Yet, this is where those who backed Ahmadinejad and designed his 2009 campaign as a repetition of his 2005 campaign may have miscalculated. In 2005, Ahmadinejad ran a campaign that in its second round counter-posed a presumably honest, simple and justice-oriented man against the opulent, powerful figure of Akbar Hashemi Rafsanjani, the current head of the Expediency Discernment Council and of the Council of Experts.
Ahmadinejad’s 2005 platform worked beautifully because he was the outsider running against the establishment. In 2009 he tried to do the same by arguing that all three candidates running against him were effectively Hashemi Rafsanjani’s proxies in the race, intent on bringing back to power the old guard that had lost its grip on power during his presidency.
The 2009 election turned out differently because a combination of competition between the two reformist candidates and increased outrage at Ahmadinejad’s blatant (and much discussed) misrepresentations of the state of the Iranian economy, of his own record, and of past declarations during television debates had energized the electorate in the last couple of weeks of the campaign in ways not foreseen by either candidates or pundits. The animus against Ahmadinejad and savvy campaigns run by his two main candidates – Mussavi and Mehdi Karrubi – did the unthinkable and, if the total number of votes announced by the Interior Ministry is to be accepted, brought into the electoral process at least an additional 11 million voters out of the announced total eligible electorate of 46.2 million.
In retrospect, it was precisely this extensive mobilization that must have frightened the hard-line sectors of the Iranian elite in general and the office of leader Ayatollah Ali Khamenei in particular. It was enough to elicit their nod for what is now perceived to be the most blatant election fraud in the Islamic Republic’s history, leading to the hasty announcement of Ahmadinejad’s landslide victory by an unbelievable 63 percent of the vote.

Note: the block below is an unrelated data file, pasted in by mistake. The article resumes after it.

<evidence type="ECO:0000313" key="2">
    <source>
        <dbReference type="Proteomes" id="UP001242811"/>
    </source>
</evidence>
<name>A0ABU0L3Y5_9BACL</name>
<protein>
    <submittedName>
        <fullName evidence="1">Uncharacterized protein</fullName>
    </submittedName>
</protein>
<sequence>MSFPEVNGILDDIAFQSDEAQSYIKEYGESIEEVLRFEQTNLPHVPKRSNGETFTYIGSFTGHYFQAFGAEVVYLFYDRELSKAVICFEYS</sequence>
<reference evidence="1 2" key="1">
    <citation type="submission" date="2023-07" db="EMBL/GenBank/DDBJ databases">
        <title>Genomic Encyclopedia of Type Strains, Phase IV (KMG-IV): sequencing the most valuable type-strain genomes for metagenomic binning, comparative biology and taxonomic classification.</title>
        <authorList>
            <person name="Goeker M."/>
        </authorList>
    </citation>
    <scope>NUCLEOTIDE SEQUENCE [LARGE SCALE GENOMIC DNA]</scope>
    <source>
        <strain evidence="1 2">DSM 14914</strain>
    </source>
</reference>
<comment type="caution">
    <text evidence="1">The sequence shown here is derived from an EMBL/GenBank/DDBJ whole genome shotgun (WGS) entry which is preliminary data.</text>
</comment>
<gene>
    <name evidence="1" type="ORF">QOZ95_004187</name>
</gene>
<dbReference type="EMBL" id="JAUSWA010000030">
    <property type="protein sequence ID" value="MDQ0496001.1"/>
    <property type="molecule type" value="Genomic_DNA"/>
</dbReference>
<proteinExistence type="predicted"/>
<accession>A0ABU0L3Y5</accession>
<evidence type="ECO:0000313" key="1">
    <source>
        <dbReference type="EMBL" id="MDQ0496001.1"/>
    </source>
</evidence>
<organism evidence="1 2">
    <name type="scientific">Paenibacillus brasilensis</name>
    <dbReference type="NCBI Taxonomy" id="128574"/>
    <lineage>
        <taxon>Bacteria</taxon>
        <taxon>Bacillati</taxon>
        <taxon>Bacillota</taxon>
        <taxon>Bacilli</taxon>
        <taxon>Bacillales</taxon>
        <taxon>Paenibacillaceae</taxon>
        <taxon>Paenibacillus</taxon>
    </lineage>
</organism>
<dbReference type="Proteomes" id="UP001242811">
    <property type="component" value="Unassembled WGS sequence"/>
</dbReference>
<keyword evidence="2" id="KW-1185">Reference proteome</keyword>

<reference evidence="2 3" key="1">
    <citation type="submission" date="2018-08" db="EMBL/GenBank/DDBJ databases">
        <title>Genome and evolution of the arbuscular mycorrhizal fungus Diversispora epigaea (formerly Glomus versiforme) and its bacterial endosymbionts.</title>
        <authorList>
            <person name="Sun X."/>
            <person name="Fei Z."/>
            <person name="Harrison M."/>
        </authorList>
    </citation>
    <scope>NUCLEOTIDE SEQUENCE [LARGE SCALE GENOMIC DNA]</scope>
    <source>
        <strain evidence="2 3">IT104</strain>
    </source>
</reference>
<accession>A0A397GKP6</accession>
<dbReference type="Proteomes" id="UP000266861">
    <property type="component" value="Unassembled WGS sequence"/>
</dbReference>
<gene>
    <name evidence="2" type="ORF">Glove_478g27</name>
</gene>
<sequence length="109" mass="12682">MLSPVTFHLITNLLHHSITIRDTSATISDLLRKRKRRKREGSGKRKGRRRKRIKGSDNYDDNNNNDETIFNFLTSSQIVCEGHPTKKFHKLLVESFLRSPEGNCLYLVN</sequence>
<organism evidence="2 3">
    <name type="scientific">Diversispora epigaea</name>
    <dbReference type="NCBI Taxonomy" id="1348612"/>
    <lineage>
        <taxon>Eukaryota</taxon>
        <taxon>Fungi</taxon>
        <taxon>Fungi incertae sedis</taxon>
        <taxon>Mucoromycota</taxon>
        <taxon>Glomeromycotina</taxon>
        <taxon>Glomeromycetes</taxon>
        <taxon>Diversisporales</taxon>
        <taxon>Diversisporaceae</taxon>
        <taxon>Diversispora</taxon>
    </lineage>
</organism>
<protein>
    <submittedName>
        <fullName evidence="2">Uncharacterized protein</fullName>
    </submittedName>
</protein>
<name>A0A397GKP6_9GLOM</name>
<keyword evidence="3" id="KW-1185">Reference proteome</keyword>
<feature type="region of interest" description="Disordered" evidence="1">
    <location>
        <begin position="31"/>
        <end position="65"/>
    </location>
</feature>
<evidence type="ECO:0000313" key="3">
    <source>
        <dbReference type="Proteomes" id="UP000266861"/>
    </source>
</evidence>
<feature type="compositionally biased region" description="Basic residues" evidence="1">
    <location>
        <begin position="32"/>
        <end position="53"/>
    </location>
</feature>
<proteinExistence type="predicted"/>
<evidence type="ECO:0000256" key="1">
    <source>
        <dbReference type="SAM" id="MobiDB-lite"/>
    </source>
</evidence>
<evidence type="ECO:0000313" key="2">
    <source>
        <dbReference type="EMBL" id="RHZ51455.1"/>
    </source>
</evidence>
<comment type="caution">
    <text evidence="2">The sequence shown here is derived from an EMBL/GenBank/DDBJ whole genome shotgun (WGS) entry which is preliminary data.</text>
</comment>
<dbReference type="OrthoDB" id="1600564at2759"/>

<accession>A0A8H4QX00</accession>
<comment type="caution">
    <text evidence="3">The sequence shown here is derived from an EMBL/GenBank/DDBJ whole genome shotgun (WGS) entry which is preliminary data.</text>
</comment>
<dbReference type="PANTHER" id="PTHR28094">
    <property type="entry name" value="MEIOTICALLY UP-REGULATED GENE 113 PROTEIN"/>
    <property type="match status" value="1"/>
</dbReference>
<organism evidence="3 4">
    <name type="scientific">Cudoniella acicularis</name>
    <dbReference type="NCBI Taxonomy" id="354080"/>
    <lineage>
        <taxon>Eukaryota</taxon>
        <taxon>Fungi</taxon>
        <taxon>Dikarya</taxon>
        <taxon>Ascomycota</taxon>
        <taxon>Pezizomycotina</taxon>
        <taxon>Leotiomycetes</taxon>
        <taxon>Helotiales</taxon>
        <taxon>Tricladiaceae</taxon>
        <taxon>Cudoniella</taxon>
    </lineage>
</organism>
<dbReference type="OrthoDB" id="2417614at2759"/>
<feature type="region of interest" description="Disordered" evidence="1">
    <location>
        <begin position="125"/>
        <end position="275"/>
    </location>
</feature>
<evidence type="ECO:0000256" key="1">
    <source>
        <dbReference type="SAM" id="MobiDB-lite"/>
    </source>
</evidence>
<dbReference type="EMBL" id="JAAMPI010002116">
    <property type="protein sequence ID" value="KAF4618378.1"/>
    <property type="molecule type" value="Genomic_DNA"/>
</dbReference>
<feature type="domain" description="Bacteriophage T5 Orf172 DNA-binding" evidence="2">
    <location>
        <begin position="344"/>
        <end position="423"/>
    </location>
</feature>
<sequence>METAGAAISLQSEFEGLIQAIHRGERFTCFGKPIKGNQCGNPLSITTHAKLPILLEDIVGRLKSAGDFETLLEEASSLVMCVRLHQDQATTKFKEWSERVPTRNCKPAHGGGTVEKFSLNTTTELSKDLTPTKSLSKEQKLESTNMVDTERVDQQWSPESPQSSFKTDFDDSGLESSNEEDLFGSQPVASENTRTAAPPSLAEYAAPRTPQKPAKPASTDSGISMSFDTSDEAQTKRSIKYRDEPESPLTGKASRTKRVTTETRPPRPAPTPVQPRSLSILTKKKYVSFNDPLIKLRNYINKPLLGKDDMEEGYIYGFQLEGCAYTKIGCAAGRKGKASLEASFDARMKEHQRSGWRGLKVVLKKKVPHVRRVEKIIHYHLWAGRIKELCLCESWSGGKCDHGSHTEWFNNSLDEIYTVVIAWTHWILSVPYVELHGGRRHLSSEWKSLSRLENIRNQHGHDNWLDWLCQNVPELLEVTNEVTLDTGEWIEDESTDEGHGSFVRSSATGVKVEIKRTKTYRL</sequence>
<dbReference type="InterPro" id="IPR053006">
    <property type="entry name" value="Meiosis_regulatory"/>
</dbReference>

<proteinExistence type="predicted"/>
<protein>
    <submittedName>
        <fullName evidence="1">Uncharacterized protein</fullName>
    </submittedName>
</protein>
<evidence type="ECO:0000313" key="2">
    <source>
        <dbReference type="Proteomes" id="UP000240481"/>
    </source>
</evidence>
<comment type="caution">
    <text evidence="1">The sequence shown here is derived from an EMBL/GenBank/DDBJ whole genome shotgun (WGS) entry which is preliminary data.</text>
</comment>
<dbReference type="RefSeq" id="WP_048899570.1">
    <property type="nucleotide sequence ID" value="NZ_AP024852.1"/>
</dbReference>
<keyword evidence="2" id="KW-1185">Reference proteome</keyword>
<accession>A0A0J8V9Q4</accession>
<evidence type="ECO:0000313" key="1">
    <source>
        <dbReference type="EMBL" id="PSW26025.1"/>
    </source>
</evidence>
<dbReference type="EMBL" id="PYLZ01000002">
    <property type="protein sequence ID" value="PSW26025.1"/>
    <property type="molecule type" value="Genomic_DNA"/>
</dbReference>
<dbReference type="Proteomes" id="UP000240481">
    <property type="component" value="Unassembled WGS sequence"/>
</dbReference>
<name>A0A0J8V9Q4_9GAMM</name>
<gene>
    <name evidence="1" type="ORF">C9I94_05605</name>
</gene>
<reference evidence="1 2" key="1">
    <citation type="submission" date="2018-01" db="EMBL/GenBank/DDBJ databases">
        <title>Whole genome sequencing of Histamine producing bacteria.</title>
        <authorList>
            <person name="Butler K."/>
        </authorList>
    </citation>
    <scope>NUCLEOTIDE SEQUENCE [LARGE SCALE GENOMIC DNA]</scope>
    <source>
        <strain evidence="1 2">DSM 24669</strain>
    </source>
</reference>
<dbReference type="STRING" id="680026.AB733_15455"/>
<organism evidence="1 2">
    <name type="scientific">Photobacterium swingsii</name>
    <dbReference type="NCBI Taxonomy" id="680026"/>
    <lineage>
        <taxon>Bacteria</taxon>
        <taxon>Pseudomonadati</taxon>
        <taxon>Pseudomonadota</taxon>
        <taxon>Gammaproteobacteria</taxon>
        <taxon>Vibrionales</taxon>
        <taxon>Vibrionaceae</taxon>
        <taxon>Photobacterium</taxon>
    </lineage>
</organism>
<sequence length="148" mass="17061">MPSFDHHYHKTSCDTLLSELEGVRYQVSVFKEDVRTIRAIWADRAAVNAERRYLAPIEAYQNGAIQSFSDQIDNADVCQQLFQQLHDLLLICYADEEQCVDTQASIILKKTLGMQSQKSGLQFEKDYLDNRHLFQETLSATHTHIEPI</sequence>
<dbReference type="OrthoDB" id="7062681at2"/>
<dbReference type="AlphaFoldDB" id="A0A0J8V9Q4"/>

Electoral manipulation – or engineering as it is sometimes called in the country – is not uncommon in Iran. It is part and parcel of a competitive process and has become increasingly sophisticated in recent years in order to prevent a repeat of the 1997 election, when reformist Mohammad Khatami won by a landslide. At that time, the unprecedented number of people participating in the election (79%) effectively prevented large-scale fiddling with the ballots.
Prior to that election, the two most prominent leaders of Iran – then president Akbar Hashemi Rafsanjani and leader Ali Khamenei – had been informed of the political mood in the country by the security and intelligence apparatus and came out to assure the public that its preference on Election Day would be respected. Undoubtedly, concern about possible riots was what brought the two leaders together.
Since then, stricter vetting by the Guardian Council – intended to demoralize voters about the choices available to them - has been used to keep voter turnout in both parliamentary and presidential elections somewhere in the 50 to 60 percent range. Such turnout has proven manageable to conservatives who can always rely on a loyal political base turning out at the polls and on friendly institutions to win such elections with minimal tinkering.
This election was different and uncontrollable. The decision to manipulate election results in a brazen fashion seems to have been taken in advance, as evidenced by the ransacking of the offices of reformist candidates even before the polls were closed and by the concerted effort to inhibit the communication system of the country, which gives prominence to text messaging and use of mobile phones. The wholesale arrest of reformist leaders and the immediate presence of security forces and vigilantes in the streets all suggest a prior decision.